God answers prayer for Haitian orphans
Missouri Baptist couple experience joy of adoption
PORT AU PRINCE, Haiti – Jim and Teresa Flora lined up to board the plane bound for Miami with reluctance, sadness and more than a little bit of a broken heart.
The senior pastor of Hamlin Memorial Baptist Church in Springfield and his wife had just spent several weeks at an orphanage in the poorest country in the Western Hemisphere. They had also come to adopt two sisters into their family, 2-year-old Rebekah and 7-year-old Anna.
But red tape and government standstill in Haiti caused the parents to head to the airport without the two new daughters they already considered part of their family. It was rough for the girls, too.
“Anna cried all night the night before we were scheduled to fly home,” Jim said. “The morning we were to leave, she took off the pair of shoes we had given her and put her ‘orphanage shoes’ back on. I’m sure that in her mind, if the parents were leaving, then all the blessings we brought with us had to go, too. I had to pry her out of Teresa’s arms so we could leave for the airport. We kept telling her ‘M’wen vini,’ Creole for ‘I will come.’”
The Floras knew they would be coming back. Red tape can slow things considerably in an international adoption, a fact they knew when they adopted Grace as a three-year-old from India in 2001.
“They had told us our paperwork would be done by the time it was time to leave. When it came time to go home, they told us it would be a couple more weeks,” Jim said.
That’s when prayers – and an urgent phone call – were answered.
Boarding passes in hand, the Floras were in line to board their flight back to the U.S. when their airline announced an urgent page for Jim to call his secretary back home. They could not find a phone to call out of the country until an agent for the airline offered his cell phone. When he got through to Springfield, the chairman of the personnel committee – along with a group from the church – answered.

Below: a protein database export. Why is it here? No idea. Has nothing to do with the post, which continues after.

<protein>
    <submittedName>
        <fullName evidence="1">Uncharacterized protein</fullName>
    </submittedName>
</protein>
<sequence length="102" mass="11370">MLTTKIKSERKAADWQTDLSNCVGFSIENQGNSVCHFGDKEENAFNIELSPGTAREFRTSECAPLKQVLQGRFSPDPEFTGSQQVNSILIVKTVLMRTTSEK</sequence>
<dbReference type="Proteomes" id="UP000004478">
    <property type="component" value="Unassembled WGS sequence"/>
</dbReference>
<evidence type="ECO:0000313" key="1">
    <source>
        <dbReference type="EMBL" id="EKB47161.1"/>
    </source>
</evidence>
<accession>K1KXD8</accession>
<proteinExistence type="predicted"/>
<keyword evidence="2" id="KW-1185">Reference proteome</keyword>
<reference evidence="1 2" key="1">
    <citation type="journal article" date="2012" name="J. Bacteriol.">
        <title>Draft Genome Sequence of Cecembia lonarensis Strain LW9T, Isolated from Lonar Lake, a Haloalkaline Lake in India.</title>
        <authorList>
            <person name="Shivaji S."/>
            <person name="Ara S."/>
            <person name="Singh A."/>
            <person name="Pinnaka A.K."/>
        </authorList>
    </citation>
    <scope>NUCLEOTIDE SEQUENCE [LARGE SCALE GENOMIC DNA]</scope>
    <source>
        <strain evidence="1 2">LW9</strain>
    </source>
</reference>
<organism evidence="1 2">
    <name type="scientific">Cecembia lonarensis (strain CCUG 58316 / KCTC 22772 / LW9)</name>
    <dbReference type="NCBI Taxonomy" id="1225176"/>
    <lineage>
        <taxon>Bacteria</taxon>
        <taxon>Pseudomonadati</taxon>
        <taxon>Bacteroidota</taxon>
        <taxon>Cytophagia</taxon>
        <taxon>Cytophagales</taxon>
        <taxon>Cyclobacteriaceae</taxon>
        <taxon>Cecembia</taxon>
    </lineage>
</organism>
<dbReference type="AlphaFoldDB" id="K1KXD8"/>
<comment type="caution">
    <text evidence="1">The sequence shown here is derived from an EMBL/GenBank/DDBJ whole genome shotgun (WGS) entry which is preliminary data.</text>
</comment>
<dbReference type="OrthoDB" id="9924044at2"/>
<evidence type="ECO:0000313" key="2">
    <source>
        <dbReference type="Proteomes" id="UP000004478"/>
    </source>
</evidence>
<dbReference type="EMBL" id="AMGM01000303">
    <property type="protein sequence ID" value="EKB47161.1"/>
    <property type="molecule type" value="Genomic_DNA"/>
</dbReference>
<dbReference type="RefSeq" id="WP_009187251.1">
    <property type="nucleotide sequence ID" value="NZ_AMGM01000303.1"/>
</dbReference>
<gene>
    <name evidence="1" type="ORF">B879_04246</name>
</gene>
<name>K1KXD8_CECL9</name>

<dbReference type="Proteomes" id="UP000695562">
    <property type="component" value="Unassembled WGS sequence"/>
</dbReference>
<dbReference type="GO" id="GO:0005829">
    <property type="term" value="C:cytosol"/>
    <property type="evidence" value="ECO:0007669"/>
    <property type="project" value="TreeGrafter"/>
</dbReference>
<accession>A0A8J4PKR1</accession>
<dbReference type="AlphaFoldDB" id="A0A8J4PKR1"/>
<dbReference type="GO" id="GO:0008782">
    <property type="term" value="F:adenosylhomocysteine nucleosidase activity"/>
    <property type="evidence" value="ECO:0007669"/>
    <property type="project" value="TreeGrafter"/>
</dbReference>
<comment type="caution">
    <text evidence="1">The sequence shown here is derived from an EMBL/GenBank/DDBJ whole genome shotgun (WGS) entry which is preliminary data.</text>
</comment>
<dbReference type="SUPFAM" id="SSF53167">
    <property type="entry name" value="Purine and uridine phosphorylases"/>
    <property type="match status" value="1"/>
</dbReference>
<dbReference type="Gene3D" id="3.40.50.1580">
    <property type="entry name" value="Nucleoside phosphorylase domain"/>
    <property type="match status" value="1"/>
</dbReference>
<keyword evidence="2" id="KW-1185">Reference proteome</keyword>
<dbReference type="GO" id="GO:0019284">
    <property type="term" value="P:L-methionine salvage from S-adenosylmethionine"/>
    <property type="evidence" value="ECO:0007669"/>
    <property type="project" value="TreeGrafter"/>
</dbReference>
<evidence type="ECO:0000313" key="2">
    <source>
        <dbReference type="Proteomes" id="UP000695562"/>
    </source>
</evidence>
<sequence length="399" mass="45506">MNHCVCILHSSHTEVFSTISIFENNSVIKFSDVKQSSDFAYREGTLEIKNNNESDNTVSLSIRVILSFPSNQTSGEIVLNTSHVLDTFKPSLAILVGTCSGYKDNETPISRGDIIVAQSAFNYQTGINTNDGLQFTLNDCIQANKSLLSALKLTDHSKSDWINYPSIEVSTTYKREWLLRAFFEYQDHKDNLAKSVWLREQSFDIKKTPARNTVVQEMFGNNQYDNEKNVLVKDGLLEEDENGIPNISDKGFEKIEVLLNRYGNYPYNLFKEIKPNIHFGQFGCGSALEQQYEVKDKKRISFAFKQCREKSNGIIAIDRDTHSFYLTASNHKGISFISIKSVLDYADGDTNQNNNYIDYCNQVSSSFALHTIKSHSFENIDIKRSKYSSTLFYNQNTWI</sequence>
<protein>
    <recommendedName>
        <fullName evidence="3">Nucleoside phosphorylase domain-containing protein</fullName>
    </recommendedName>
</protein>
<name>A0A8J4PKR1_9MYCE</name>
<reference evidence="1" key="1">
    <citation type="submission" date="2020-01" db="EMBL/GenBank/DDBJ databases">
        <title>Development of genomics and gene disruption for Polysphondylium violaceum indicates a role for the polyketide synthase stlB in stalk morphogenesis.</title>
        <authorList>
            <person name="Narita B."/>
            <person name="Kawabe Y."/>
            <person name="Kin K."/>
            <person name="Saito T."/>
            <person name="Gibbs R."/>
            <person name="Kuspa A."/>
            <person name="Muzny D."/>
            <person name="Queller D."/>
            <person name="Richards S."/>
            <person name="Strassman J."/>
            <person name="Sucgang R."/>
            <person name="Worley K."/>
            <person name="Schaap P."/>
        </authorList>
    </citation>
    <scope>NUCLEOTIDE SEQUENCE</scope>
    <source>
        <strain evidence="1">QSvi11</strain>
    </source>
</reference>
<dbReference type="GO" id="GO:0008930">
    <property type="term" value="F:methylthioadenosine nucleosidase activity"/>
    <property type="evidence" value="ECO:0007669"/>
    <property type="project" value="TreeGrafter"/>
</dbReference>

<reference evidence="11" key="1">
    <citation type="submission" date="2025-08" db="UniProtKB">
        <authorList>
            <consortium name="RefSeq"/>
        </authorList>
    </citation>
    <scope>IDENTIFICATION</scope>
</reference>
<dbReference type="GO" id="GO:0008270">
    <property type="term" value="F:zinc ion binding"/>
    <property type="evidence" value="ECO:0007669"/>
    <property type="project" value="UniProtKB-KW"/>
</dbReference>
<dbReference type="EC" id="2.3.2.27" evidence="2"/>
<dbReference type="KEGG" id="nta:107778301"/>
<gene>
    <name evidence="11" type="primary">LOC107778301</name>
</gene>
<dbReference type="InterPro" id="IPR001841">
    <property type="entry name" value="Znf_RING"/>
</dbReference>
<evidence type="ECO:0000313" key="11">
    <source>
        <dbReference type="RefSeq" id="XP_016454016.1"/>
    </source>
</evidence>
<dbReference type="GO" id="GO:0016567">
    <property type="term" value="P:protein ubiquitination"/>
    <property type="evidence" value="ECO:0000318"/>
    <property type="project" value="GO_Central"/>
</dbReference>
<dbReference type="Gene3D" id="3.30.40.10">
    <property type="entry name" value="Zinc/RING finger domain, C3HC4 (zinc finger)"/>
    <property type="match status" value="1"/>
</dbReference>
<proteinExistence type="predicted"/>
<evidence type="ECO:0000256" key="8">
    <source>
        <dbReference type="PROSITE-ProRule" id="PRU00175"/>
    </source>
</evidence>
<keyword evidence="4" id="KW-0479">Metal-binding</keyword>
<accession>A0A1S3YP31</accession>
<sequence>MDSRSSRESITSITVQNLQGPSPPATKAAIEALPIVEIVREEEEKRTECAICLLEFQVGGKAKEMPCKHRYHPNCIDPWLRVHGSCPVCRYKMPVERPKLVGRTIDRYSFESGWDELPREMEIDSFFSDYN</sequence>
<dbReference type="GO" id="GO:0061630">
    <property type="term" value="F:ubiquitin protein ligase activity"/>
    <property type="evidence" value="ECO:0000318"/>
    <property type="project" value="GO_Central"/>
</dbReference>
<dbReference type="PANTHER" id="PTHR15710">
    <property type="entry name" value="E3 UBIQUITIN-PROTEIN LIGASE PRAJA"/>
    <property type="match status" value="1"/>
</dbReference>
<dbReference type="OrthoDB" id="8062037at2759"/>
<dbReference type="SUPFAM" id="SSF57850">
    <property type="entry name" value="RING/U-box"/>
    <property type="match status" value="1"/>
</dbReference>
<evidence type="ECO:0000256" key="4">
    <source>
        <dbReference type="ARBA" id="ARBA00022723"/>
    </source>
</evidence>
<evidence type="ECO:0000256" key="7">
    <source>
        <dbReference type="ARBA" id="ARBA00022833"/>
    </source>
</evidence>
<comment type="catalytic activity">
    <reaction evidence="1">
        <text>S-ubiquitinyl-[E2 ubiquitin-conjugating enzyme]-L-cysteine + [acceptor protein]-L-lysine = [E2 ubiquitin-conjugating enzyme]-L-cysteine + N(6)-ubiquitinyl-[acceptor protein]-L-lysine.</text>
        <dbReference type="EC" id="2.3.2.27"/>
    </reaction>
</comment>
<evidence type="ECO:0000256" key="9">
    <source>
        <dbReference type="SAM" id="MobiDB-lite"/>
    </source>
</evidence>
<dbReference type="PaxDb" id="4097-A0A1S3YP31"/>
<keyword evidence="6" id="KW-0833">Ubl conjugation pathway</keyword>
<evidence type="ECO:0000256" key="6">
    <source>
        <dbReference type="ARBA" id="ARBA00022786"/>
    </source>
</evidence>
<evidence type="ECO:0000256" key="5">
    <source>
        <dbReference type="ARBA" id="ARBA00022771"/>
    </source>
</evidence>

“They told us to stay,” he said. “I told them we couldn’t afford to stay. I had to get back to the church and I had a wedding to do. Then my youth minister volunteered to perform the wedding. They told me the deacons could cover the rest and that they’d foot the bill for the rest of our stay.”
The agent who let the Floras use his cell phone arranged for their baggage to be taken off the plane and soon they were on their way back to get their two new daughters.
“God just amazes me at His timing,” Jim said. “I’m convinced that sometimes He just sits up there and says ‘Watch this.’ I wish all of [the church] could have seen Anna’s face when we returned just a few hours later.”
Still, they had to stay in the hotel compound and could only leave to visit the orphanage or the U.S. Embassy for three weeks.
“I prayed, ‘Lord, You said if we asked, You’d move mountains. My biggest mountain is the American government. I need you to remove this mountain,’” Jim said.
Sen. Jim Talent (R-Mo.) had been working on behalf of the couple with the embassy and the next day they got a call from the embassy asking them to come in early the next morning to settle the paperwork.
During this time, they met with Rebekah and Anna’s birth parents. Most orphans in Haiti are not “true orphans” in that their parents are dead. In Rebekah and Anna’s case, they were brought to the tiny orphanage because their parents thought they would be better off with a family outside of Haiti. The sisters’ birth mother, who has six older children, told the Floras it was a hard decision.
“She wanted us to know how much she loved them,” Jim said, “and wanted us to not let them forget who she was. Anna, who was five when she came to the orphanage, still talks about her ‘Haiti mom.’”
Rebekah and Anna are home now in Springfield where their new mother is homeschooling them. Their parents said they are adjusting to their new home and family well.
“They’re both learning English and have very strong wills. Grace was the same way,” Theresa said.
With Rebekah and Anna at home, the Floras how have six children. Their three grown sons, Jim, Jason and Joshua, are all married and in their 20s. They also have two 2-year-old granddaughters.
The kids are also settling into a new church family.
“The church has just been great,” he said. “They accepted them, loved on them and have friends already.”
Aside from the joy of two new daughters, the Floras found possible future ministry opportunities for Hamlin Memorial.
“The Lord just put a lot of people in our path as we were there.”